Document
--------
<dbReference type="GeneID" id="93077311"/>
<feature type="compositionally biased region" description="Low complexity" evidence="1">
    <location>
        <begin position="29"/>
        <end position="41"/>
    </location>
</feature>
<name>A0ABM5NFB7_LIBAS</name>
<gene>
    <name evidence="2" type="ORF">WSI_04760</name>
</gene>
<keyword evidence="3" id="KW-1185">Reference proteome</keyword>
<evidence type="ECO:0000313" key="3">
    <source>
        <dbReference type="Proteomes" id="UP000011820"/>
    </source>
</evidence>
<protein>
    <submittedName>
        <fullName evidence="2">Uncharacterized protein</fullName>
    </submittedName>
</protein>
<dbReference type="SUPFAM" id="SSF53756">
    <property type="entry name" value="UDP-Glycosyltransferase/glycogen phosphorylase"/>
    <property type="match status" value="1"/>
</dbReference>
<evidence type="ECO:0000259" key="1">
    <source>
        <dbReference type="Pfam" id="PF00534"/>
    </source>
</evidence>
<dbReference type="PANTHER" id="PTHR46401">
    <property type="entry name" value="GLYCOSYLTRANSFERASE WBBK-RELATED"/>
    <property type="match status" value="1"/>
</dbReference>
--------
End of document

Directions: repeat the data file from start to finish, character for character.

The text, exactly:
<dbReference type="GeneID" id="93077311"/>
<feature type="compositionally biased region" description="Low complexity" evidence="1">
    <location>
        <begin position="29"/>
        <end position="41"/>
    </location>
</feature>
<name>A0ABM5NFB7_LIBAS</name>
<gene>
    <name evidence="2" type="ORF">WSI_04760</name>
</gene>
<keyword evidence="3" id="KW-1185">Reference proteome</keyword>
<evidence type="ECO:0000313" key="3">
    <source>
        <dbReference type="Proteomes" id="UP000011820"/>
    </source>
</evidence>
<protein>
    <submittedName>
        <fullName evidence="2">Uncharacterized protein</fullName>
    </submittedName>
</protein>
<dbReference type="SUPFAM" id="SSF53756">
    <property type="entry name" value="UDP-Glycosyltransferase/glycogen phosphorylase"/>
    <property type="match status" value="1"/>
</dbReference>
<evidence type="ECO:0000259" key="1">
    <source>
        <dbReference type="Pfam" id="PF00534"/>
    </source>
</evidence>
<dbReference type="PANTHER" id="PTHR46401">
    <property type="entry name" value="GLYCOSYLTRANSFERASE WBBK-RELATED"/>
    <property type="match status" value="1"/>
</dbReference>